As Techdirt’s Carlo notes, the low cost won’t change a bad idea into a good idea, but (though I may be misreading his tone in the post) I’m less grumpy about that fact than Carlo seems to be. To me the central issue is that people can convert ideas into real, functioning code quickly, easily, and at low cost; sure, that means you get a lot of crap, but it also means that in amongst that crap are a few gems that otherwise would never have seen the light of day.

Matt Terenzio also posted about Truemors recently, at a point when the site was having some WordPress issues, with the lament:

All kidding aside, I wonder if web development is dead. Just hack WordPress.

No. Web development is certainly not dead, but it’s no longer a required skill for those who just want to get a simple service live on the Web. Between the various blogging, content management, forum, and what-have-you packages available (to say nothing of Ning and dozens of APIs for those who know enough about code to start digging holes for themselves), many ideas can be implemented by the semi-technical hoi polloi.

Will they be implemented well in this manner? Sometimes yes, sometimes no…but the same could be said of Web Ventures that are coded from scratch. If I want some specific functionality and can take advantage of the code that the WordPress folks have already written, isn’t it a little silly of me to rewrite that functionality (investing an increased amount of time and/or money) just because it wasn’t invented here in my laptop?

Even if my idea is good, getting a prototype out there fast, so that I can see what really works in the wild and what doesn’t has huge benefits: when and if I write the code from scratch, I’m focusing on the parts that matter to users, rather than the parts that I personally am obsessed with.

My arguments in favor of putting bad ideas on the Web are pretty similar to those that I presented a couple of days ago in Twitter has a Halo:

It’s not just that you get a lot of people working on Twitter-related things, it’s that you get a lot of different people working. The fractional horsepower approach breeds strange and interesting results from its many inputs.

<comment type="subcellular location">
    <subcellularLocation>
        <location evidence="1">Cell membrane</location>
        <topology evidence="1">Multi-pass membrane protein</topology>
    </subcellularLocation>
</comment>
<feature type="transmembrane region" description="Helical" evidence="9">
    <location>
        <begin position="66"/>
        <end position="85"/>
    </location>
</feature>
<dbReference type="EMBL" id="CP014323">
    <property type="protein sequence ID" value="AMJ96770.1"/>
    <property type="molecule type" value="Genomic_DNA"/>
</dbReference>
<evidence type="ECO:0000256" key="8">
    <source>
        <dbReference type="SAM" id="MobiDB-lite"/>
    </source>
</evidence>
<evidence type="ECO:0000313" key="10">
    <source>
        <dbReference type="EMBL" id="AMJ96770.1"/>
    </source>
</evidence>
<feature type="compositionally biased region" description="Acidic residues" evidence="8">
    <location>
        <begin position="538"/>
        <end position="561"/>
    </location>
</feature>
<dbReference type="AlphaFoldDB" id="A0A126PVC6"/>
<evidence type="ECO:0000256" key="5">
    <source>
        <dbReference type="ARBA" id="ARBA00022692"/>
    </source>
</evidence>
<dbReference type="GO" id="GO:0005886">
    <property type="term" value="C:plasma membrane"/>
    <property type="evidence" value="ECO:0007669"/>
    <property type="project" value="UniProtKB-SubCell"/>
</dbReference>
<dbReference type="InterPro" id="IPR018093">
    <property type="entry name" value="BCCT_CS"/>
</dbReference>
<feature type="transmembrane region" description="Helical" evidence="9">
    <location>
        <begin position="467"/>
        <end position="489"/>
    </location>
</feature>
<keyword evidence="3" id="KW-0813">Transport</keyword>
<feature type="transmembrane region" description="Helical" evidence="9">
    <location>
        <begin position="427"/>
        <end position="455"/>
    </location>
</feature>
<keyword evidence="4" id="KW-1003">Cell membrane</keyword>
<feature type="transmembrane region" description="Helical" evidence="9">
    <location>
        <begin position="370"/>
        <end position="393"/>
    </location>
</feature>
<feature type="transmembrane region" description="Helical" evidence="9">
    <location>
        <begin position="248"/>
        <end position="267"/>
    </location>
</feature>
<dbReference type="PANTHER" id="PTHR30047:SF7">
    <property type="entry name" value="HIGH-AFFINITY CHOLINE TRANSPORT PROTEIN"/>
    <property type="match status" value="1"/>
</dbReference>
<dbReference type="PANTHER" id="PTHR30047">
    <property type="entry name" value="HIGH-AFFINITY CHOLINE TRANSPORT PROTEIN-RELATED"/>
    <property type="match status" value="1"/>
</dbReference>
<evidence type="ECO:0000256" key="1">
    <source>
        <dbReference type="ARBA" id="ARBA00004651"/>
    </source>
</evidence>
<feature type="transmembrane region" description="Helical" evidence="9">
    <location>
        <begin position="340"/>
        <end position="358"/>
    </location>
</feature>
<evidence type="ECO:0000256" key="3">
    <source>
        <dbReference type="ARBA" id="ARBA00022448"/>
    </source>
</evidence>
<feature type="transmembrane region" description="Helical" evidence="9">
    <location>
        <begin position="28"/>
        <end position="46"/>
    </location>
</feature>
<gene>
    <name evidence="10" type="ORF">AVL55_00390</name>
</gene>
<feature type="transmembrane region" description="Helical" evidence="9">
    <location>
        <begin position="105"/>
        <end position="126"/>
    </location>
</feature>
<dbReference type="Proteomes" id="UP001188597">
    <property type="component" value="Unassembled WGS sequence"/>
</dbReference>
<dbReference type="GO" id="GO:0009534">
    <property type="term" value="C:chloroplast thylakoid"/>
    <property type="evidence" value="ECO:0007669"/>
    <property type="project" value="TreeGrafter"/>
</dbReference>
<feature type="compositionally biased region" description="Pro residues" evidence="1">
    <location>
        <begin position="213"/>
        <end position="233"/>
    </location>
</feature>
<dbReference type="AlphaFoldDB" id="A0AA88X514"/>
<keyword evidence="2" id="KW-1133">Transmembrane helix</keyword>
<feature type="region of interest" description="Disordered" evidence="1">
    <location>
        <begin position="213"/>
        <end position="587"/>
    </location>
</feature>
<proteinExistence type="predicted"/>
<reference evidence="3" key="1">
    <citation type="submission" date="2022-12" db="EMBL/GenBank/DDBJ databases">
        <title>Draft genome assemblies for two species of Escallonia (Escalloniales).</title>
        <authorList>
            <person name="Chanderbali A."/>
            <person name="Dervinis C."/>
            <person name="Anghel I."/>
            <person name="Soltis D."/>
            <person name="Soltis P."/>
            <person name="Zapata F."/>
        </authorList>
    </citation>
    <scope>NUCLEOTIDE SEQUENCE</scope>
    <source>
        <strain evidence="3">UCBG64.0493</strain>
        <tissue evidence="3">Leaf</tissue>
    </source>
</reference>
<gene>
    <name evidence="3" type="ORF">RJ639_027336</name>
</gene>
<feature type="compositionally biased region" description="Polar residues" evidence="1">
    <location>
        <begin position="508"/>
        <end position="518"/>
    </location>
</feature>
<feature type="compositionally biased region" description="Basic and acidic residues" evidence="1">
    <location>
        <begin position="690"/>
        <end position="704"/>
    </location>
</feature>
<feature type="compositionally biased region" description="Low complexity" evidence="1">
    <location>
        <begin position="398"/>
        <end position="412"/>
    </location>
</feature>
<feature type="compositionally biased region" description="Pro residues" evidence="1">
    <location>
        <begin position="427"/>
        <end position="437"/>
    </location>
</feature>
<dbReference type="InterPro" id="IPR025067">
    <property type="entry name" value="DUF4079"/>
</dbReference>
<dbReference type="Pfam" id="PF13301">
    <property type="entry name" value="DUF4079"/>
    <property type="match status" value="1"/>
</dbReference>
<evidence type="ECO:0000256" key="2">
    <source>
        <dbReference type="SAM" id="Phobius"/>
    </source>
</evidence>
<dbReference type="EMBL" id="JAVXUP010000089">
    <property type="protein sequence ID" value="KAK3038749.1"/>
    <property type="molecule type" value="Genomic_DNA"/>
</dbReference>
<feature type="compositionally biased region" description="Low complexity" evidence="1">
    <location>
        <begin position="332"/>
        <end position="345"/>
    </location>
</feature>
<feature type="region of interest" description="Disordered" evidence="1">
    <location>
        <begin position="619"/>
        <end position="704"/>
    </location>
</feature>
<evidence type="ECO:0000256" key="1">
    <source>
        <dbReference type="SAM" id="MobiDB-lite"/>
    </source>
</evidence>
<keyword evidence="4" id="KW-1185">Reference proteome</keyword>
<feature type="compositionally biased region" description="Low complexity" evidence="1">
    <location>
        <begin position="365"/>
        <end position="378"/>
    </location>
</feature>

As with Twitter, so with ideas: getting a lot of different people putting their “hey, this could be cool…” ideas out there for evaluation just means that there’s more input to play with. Hell, I never see about five nines worth of the Internet, anyway, so why should I complain about what people are putting up there? If somebody creates something interesting, it’ll bubble up to my attention eventually. If they never create it…?

Oh, and in case you’re wondering, yes: even with the very low-profile approach to generating revenue that I’ve currently got, 250 Labs is at least breaking even this year. God bless low expectations. God bless the Internet.

VRM and Public Broadcasting


The wide variety of demands on my time have meant that I haven’t been able to contribute much to Project VRM recently, but VRM is one of those ideas that won’t leave you alone: it makes so much sense and has so much potential that it just keeps popping up.

With the end of WNYC’s latest pledge drive today, I’ve got VRM and NPR on the brain (even more so than usual), so I’m passing along the text of a note that I sent to the Project VRM mailing list a few months ago.

One of the issues that we’re very likely to hit with many VRM initiatives is the chicken/egg problem on adoption: vendors aren’t likely to devote resources to implementation until there’s a clear critical mass of demand, and customers aren’t likely to devote their own resources until they’re getting a clear return on the time and effort required to actively participate in a VRM-style relationship.